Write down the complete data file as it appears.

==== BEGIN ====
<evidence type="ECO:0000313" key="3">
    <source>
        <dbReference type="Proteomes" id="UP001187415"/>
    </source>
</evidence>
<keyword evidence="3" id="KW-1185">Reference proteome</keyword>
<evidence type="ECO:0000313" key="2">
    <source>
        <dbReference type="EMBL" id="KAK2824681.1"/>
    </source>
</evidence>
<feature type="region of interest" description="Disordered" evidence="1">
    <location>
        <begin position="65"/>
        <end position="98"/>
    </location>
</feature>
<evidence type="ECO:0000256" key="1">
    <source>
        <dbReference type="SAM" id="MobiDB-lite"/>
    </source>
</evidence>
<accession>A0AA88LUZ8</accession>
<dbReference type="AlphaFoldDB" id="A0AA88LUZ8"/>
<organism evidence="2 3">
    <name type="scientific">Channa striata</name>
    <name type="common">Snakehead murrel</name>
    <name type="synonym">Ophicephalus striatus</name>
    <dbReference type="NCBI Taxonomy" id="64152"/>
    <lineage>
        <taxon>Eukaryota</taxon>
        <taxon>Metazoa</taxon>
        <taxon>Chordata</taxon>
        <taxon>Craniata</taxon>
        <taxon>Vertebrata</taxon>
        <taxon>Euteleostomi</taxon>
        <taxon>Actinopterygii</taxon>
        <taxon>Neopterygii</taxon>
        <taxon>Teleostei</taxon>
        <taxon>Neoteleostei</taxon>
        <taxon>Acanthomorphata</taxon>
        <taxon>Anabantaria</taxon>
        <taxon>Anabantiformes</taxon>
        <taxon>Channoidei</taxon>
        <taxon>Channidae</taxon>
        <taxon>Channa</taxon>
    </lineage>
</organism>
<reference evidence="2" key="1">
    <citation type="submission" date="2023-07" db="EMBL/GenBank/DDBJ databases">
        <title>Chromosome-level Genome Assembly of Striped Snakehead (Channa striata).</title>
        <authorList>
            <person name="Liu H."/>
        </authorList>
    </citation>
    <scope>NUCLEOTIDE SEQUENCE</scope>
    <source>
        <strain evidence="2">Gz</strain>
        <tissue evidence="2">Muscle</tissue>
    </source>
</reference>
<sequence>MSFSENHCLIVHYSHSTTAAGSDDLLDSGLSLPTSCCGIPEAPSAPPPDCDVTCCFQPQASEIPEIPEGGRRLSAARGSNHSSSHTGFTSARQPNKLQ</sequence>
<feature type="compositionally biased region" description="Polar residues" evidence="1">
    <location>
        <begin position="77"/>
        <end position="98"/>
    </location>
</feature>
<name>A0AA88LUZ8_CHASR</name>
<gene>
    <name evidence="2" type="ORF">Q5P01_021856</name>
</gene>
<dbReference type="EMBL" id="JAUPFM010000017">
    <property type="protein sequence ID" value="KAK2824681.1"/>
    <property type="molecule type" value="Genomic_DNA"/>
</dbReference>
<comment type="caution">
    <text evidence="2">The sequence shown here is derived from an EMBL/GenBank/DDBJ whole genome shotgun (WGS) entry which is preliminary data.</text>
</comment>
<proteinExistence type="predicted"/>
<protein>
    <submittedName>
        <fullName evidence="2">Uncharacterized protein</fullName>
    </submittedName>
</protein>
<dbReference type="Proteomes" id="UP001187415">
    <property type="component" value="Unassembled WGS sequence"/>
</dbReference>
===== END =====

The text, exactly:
<evidence type="ECO:0000313" key="3">
    <source>
        <dbReference type="Proteomes" id="UP001187415"/>
    </source>
</evidence>
<keyword evidence="3" id="KW-1185">Reference proteome</keyword>
<evidence type="ECO:0000313" key="2">
    <source>
        <dbReference type="EMBL" id="KAK2824681.1"/>
    </source>
</evidence>
<feature type="region of interest" description="Disordered" evidence="1">
    <location>
        <begin position="65"/>
        <end position="98"/>
    </location>
</feature>
<evidence type="ECO:0000256" key="1">
    <source>
        <dbReference type="SAM" id="MobiDB-lite"/>
    </source>
</evidence>
<accession>A0AA88LUZ8</accession>
<dbReference type="AlphaFoldDB" id="A0AA88LUZ8"/>
<organism evidence="2 3">
    <name type="scientific">Channa striata</name>
    <name type="common">Snakehead murrel</name>
    <name type="synonym">Ophicephalus striatus</name>
    <dbReference type="NCBI Taxonomy" id="64152"/>
    <lineage>
        <taxon>Eukaryota</taxon>
        <taxon>Metazoa</taxon>
        <taxon>Chordata</taxon>
        <taxon>Craniata</taxon>
        <taxon>Vertebrata</taxon>
        <taxon>Euteleostomi</taxon>
        <taxon>Actinopterygii</taxon>
        <taxon>Neopterygii</taxon>
        <taxon>Teleostei</taxon>
        <taxon>Neoteleostei</taxon>
        <taxon>Acanthomorphata</taxon>
        <taxon>Anabantaria</taxon>
        <taxon>Anabantiformes</taxon>
        <taxon>Channoidei</taxon>
        <taxon>Channidae</taxon>
        <taxon>Channa</taxon>
    </lineage>
</organism>
<reference evidence="2" key="1">
    <citation type="submission" date="2023-07" db="EMBL/GenBank/DDBJ databases">
        <title>Chromosome-level Genome Assembly of Striped Snakehead (Channa striata).</title>
        <authorList>
            <person name="Liu H."/>
        </authorList>
    </citation>
    <scope>NUCLEOTIDE SEQUENCE</scope>
    <source>
        <strain evidence="2">Gz</strain>
        <tissue evidence="2">Muscle</tissue>
    </source>
</reference>
<sequence>MSFSENHCLIVHYSHSTTAAGSDDLLDSGLSLPTSCCGIPEAPSAPPPDCDVTCCFQPQASEIPEIPEGGRRLSAARGSNHSSSHTGFTSARQPNKLQ</sequence>
<feature type="compositionally biased region" description="Polar residues" evidence="1">
    <location>
        <begin position="77"/>
        <end position="98"/>
    </location>
</feature>
<name>A0AA88LUZ8_CHASR</name>
<gene>
    <name evidence="2" type="ORF">Q5P01_021856</name>
</gene>
<dbReference type="EMBL" id="JAUPFM010000017">
    <property type="protein sequence ID" value="KAK2824681.1"/>
    <property type="molecule type" value="Genomic_DNA"/>
</dbReference>
<comment type="caution">
    <text evidence="2">The sequence shown here is derived from an EMBL/GenBank/DDBJ whole genome shotgun (WGS) entry which is preliminary data.</text>
</comment>
<proteinExistence type="predicted"/>
<protein>
    <submittedName>
        <fullName evidence="2">Uncharacterized protein</fullName>
    </submittedName>
</protein>
<dbReference type="Proteomes" id="UP001187415">
    <property type="component" value="Unassembled WGS sequence"/>
</dbReference>